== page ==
Learning Lab Wednesday

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27 thoughts on “Learning Lab Wednesday”

    1. I will change my answer and say that I may try to set up a camera. I am just in a really funny place about what actually can be seen on film. Just settting up a camera and hitting record seemed at one point to me like an idea that would work but I’m not so sure anymore. I don’t know how much in conveys compared to being in the classroom physically.

  1. That’s quite a drive for me too…..:)
    I have a longing to be in the Denver area though… weird huh? I am envious of the TCI hub!

    I am hopeful that perhaps some day we might replicate that (even in a small way) here.


      1. Deer shit mixed with beer. Just kidding. It’s probably because of the influence of Susan Gross and also Blaine chose East High here around 1998 to be the flagship school for TPRS. He came out to Denver often and did master classes. I met Bryce with his cowboy hat on at one of those. That lasted until 2004 when Diana left East to head up DPS. Now, seven years later, she has really changed things.

        1. What is the key behind the change? Are there so many people that have been exposed to CI that it is just picking up momentum? Word of mouth? Being impressed by what other students can do? Top down? Bottom up? Department chairs hiring CI teachers?

          1. The key to the change has been in Diana pouring her heart and budget into training every one in the district who wanted to be trained. Seven years of that. Training.

            And then, as older teachers, who on some level must have felt the way the wind was blowing, left, new ones came in. The vast majority of the kick ass CI teachers in DPS are quite young.

            Another factor has been the Learning Labs that Diana has set up. She gets us observing each other for PDU credits/salary bonuses, etc. offered by the district. We are now up to four required observations per year.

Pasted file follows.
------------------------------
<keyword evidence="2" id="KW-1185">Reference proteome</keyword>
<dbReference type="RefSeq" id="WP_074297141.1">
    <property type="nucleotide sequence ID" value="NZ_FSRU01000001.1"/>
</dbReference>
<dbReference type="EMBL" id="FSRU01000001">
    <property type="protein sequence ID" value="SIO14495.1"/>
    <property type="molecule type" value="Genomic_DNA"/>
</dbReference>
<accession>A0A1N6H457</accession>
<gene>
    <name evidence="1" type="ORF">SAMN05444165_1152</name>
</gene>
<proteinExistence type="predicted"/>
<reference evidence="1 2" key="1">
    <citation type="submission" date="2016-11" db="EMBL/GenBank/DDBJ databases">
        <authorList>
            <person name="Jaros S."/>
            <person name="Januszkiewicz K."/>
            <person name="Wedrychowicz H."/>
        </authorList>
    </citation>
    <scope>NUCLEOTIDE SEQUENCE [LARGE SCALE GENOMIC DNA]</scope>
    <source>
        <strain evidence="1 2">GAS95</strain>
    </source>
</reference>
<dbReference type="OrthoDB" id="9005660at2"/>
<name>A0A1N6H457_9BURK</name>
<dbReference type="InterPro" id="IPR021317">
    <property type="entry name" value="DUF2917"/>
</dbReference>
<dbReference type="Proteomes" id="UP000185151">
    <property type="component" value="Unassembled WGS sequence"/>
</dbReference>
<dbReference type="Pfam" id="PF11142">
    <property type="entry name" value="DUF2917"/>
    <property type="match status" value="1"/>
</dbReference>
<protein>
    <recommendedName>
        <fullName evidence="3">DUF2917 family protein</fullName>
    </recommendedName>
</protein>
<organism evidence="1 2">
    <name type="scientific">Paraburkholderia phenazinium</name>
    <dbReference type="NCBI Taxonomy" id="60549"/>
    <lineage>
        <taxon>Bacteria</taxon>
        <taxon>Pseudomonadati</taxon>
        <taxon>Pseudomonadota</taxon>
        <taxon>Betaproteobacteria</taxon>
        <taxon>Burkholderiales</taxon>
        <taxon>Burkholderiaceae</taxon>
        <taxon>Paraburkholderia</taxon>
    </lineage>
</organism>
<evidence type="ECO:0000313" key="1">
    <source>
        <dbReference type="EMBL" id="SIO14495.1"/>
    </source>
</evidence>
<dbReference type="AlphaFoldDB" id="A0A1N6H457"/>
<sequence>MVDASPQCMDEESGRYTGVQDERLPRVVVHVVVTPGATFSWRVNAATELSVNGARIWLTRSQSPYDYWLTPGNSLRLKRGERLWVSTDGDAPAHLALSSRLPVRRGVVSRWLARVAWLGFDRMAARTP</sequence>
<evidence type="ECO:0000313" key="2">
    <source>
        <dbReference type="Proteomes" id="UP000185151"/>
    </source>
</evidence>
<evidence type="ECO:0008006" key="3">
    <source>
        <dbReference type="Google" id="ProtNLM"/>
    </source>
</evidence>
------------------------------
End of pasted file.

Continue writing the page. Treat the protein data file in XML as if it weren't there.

Many of us who offer to host these half day sessions where we have a pre-meeting and a post-meeting with three classes observed just step up swinging in spite of our fears that we might fuck it up, because this is live real classroom work going on, where, as we all know, anything can happen.

            I don’t know, Drew, we’re just a bunch of crazy cowboys out here in tumbleweed country. Fueled by our Krashen passion. You and Harrell and most of the people in this blog community would fit in perfectly here.

            I know that many among this group feel quite alone in their experiences in their own buildings. they feel overwhelmed and confused on an almost daily basis. I feel that way. We are people who sense what is possible but don’t see it yet in our work at the level we want and it is driving some of us half nuts with stress but we keep on doing it because we can’t go back to what we know doesn’t work.

            There aren’t many Dianas around to redirect entire districts, especially big ones like ours. There is Michele who is galvanizing Alaska, no doubt. I have worked with her teachers and they are strong and talented and moving fast. Stuff is going on in little pockets.

            Where and when will we reach the tipping point? Who knows? But a tipping point will be reached, and each little bit of heartache and opposition and struggle that we feel as we walk each day with that trepidation that we all know, that strange fear, will one day turn into smiles of confidence, smiles of real acquisition, smiles that reflect the real function of language (to make each other happy) on the faces of kids yet unborn.

  2. No video. We do a lot of these.

    The thing is that you still have to get jobs through principals, but Diana is slowly training them to think in the new way, and when that happens with all of them, the change to hiring CI teachers will be much more common. It’s amazing what is happening. At one time traditional teachers in DPS had scorn in their speech. Now, they avoid Diana, they avoid discussion, and our Beniko Mason study is having problems because traditional teachers refuse to participate. You know why. The old mandate they had is now evaporated and they slink into shadows.

    1. I know why they refuse to participate. You probably do too, but I’m just betting that there is no way that any of their kids could understand even a little bit of a lengthy story read out loud with all those structures in it, much less improve over a six -week study period, when all the TPRS teachers’ kids probably get most of the story already and they are not going to have any trouble with at least the comprehension piece. I suspect the writing will also be a piece of cake, at least compared to what the others are doing.

      I still have those questions about the study story:
      -how many words was it, approximately?
      -how many times did the new vocabulary repeat in it?
      …and now I have a couple of others: